// Bring up the serial for a bit of debugging
  Serial.begin(115200);
  delay(10);

  // We start by connecting to a WiFi network
  Serial.println();
  Serial.println();
  Serial.print("Connecting to ");
  Serial.println(ssid);
  
  WiFi.mode(WIFI_STA);
  WiFi.begin(ssid, password);

  // Wait for the connection, flashing the LED while we wait
  int led = HIGH;  
  while (WiFi.status() != WL_CONNECTED) {
    delay(200);
    digitalWrite(ledPin, led);
    led = !led;
  }
  digitalWrite(ledPin, LOW);

  Serial.println("");
  Serial.println("WiFi connected");  
  Serial.println("IP address: ");
  Serial.println(WiFi.localIP());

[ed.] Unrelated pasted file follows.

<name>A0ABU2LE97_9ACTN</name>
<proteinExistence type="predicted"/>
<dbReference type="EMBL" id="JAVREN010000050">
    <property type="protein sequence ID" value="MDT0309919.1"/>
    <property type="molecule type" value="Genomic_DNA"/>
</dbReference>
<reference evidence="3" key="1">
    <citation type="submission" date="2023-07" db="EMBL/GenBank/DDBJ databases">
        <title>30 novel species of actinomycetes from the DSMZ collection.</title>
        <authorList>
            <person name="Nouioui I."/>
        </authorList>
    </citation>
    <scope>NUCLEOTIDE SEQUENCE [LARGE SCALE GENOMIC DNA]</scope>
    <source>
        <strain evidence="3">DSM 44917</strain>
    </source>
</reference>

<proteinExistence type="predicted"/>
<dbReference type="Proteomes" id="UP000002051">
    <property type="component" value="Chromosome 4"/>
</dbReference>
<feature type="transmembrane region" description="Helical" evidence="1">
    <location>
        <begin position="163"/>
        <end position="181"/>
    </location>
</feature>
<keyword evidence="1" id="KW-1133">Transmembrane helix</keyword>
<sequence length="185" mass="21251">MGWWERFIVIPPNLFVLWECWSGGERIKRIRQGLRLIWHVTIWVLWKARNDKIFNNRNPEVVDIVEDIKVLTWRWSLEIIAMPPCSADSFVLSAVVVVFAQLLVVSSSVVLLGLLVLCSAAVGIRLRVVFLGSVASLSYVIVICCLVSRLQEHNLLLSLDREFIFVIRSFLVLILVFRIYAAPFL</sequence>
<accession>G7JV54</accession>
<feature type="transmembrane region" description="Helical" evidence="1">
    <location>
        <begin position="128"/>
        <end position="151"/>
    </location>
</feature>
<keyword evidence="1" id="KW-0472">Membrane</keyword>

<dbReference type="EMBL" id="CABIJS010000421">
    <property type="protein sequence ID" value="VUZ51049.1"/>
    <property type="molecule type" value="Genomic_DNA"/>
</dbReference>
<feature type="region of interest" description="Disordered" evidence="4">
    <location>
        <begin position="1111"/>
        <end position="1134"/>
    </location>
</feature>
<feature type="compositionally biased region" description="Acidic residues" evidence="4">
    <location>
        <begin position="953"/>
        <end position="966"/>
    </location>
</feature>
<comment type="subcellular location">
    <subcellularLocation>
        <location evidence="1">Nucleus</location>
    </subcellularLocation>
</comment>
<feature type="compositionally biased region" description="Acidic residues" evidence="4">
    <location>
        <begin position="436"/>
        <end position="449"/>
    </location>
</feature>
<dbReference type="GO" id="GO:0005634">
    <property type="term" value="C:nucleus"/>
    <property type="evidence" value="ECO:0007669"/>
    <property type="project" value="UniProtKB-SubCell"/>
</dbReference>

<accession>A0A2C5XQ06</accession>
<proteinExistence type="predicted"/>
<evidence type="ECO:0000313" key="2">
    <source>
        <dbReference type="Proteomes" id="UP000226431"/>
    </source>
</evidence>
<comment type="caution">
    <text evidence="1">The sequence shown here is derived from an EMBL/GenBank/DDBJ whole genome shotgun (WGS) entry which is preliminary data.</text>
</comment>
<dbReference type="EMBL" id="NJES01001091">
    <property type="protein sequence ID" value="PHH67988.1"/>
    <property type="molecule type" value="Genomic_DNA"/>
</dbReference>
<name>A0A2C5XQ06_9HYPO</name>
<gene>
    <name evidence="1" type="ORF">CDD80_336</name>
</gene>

}

void loop() 
{
  // read the state of the switch into a local variable:
  int reading = digitalRead(buttonPin);

  // check to see if you just pressed the button
  // (i.e. the input went from LOW to HIGH),  and you've waited
  // long enough since the last press to ignore any noise:

  // If the switch changed, due to noise or pressing:
  if (reading != lastButtonState) {
    // reset the debouncing timer
    lastDebounceTime = millis();
  }

  if ((millis() - lastDebounceTime) > debounceDelay) 
  {
    // whatever the reading is at, it's been there for longer
    // than the debounce delay, so take it as the actual current state:

    // if the button state has changed:
    if (reading != buttonState) 
    {
      Serial.print("Button now ");
      Serial.println(HIGH == reading ? "HIGH" : "LOW");
      buttonState = reading;

      // When the button is in the LOW state (pulled high) the button 
      // has been pressed so send the event.
      if (buttonState == LOW) {
        send_event("button_pressed");